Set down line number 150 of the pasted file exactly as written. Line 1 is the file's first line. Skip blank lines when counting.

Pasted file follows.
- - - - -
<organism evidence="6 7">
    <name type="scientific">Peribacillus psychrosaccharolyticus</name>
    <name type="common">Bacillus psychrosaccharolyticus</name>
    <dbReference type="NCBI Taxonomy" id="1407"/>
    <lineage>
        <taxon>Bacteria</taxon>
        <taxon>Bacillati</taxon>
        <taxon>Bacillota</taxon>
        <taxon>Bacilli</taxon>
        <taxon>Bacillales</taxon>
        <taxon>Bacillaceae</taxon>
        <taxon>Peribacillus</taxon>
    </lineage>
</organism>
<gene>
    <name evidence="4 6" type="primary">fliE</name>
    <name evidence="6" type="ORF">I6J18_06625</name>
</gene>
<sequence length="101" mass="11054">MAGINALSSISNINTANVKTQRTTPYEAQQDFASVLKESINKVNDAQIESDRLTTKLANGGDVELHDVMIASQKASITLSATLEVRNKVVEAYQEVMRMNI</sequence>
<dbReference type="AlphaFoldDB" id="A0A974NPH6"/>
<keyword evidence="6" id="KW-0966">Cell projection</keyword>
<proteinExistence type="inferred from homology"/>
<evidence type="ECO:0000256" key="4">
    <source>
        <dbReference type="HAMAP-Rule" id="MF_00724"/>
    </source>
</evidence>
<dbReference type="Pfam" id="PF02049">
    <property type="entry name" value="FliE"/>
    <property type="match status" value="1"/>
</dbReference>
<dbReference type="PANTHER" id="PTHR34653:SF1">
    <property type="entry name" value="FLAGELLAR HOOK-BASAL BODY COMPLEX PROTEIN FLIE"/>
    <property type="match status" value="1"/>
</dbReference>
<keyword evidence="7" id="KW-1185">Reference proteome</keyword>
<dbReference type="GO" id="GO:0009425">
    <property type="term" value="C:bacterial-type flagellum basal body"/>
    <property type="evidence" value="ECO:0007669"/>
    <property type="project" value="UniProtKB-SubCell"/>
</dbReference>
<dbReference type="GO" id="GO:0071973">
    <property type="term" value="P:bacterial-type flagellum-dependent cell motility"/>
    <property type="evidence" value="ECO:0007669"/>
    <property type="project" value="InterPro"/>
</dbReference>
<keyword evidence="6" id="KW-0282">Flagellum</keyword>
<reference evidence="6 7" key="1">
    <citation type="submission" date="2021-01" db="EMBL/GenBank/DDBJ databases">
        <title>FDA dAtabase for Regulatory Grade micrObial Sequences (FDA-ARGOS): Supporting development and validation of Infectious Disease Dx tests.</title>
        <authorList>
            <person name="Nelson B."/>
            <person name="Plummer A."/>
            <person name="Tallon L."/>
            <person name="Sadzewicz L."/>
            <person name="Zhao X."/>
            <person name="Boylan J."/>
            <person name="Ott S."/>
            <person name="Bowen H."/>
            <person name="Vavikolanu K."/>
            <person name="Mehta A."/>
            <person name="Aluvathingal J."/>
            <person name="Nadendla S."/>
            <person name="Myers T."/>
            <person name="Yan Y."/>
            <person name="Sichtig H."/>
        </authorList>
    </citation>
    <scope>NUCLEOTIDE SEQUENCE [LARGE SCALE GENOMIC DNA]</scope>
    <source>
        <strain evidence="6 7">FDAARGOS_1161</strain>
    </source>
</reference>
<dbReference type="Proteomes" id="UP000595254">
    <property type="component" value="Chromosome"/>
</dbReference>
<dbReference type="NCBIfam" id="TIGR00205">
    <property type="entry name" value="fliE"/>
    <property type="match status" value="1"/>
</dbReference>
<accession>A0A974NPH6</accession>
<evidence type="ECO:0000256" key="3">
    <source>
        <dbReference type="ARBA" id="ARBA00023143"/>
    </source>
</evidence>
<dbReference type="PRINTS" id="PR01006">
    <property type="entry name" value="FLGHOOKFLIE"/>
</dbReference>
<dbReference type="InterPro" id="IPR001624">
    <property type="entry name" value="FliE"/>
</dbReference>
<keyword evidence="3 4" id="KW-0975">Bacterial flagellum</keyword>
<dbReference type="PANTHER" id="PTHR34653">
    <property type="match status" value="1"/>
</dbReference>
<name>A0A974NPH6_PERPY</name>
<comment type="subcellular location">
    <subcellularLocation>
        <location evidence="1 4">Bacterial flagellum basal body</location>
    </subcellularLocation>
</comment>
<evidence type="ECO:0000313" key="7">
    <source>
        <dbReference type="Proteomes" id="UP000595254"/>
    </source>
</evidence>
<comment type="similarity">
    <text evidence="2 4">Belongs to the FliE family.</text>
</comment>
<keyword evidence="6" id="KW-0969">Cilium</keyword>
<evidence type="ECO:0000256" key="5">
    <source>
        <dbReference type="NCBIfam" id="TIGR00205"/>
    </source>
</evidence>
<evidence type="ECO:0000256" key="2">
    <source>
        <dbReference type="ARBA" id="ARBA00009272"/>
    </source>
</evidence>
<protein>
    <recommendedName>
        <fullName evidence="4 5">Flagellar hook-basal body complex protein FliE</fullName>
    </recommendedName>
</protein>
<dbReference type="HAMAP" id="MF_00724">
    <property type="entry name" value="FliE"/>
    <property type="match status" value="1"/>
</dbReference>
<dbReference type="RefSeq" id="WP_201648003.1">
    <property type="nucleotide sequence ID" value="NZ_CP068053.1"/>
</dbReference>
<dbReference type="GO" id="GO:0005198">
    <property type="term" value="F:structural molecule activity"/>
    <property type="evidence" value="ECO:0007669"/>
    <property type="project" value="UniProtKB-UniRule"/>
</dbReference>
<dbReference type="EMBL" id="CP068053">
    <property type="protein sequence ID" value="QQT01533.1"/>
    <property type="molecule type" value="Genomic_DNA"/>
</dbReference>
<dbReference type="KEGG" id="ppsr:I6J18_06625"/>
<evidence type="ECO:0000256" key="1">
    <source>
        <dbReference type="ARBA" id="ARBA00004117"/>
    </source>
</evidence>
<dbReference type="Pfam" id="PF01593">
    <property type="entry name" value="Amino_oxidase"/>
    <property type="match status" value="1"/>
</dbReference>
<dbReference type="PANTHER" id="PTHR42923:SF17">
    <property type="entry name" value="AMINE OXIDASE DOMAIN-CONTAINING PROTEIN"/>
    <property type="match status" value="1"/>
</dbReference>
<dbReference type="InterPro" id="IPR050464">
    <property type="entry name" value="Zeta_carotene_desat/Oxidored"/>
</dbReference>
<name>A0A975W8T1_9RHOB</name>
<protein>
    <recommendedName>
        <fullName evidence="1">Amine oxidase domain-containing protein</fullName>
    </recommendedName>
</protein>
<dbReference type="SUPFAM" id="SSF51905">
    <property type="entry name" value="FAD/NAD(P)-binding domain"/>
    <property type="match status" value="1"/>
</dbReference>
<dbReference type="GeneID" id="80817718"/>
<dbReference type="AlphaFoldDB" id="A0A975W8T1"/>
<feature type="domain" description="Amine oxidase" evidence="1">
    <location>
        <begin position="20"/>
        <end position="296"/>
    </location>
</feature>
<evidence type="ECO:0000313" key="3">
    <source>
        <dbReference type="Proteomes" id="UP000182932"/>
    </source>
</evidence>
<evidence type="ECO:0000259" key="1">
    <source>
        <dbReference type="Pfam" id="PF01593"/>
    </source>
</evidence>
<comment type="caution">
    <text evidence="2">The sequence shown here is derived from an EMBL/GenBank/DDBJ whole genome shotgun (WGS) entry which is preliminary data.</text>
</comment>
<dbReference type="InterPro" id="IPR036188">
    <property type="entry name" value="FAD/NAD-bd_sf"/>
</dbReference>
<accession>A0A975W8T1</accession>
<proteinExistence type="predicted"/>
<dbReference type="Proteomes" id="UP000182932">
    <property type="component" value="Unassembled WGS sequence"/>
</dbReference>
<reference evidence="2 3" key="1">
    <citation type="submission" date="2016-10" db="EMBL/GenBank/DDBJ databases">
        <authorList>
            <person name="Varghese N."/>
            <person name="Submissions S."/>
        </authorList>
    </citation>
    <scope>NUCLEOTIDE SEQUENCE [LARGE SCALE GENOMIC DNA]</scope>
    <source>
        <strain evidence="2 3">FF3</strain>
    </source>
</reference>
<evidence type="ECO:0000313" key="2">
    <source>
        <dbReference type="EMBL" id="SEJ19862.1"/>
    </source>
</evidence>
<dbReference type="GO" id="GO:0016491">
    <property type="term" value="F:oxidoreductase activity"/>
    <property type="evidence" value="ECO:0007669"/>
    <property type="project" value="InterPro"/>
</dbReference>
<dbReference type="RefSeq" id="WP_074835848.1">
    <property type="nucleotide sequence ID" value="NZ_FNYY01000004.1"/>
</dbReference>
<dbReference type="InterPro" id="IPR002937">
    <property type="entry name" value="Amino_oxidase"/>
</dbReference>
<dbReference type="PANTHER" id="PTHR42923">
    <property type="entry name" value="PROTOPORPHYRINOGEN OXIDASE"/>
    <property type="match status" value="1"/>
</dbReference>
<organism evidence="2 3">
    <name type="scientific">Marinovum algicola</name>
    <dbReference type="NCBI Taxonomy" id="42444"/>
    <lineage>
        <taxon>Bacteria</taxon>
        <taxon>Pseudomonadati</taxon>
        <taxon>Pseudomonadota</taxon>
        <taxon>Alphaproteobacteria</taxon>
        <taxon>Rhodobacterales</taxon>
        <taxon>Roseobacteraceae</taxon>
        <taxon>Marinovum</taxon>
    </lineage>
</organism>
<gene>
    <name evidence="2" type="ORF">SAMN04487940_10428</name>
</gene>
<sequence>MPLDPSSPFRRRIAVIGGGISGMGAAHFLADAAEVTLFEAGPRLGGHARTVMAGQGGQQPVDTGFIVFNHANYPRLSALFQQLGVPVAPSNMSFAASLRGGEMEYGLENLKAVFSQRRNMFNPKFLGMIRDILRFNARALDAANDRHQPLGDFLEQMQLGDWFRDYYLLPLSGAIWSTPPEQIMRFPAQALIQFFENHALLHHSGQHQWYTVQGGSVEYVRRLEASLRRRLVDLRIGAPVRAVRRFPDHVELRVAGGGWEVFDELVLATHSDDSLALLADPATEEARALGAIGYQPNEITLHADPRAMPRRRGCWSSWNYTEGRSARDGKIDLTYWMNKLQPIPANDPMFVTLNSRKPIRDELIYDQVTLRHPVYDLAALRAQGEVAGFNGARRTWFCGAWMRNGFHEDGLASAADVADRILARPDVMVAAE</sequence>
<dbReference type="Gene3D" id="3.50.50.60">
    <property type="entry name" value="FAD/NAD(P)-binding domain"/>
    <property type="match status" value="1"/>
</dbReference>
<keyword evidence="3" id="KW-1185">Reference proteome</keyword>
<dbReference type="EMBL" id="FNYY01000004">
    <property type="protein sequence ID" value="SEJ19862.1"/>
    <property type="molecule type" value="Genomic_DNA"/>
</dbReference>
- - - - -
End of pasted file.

    <property type="entry name" value="Amino_oxidase"/>